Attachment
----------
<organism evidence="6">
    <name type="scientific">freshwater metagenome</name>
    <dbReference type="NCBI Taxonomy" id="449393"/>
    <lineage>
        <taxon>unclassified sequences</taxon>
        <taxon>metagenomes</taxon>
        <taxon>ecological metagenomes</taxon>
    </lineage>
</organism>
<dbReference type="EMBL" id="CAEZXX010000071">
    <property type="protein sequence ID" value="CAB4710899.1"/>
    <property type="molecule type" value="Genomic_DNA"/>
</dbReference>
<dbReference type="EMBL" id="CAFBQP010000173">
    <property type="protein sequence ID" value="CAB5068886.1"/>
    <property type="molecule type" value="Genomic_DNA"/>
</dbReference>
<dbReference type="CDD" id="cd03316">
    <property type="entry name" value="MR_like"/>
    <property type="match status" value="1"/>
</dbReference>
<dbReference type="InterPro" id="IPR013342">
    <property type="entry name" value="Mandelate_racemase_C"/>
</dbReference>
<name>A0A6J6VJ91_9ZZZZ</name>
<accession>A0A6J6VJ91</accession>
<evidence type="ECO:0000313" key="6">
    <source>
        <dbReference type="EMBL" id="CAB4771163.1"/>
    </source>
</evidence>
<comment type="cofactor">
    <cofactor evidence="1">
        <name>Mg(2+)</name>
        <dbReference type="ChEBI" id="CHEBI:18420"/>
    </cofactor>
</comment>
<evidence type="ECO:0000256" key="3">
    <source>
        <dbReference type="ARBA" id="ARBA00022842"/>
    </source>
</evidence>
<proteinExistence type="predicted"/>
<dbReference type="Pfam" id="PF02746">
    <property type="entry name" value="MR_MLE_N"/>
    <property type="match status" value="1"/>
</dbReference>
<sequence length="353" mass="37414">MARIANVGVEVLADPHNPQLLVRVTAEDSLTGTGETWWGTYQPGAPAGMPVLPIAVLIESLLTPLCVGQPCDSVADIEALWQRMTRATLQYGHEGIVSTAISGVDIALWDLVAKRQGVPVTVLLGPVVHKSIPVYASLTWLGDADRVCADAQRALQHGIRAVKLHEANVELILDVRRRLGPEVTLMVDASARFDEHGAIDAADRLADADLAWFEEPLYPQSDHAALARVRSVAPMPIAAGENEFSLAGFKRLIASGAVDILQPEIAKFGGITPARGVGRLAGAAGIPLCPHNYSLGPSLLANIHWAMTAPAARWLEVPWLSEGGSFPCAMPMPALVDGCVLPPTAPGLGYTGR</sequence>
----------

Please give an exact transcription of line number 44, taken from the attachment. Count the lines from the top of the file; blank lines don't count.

<dbReference type="Pfam" id="PF02746">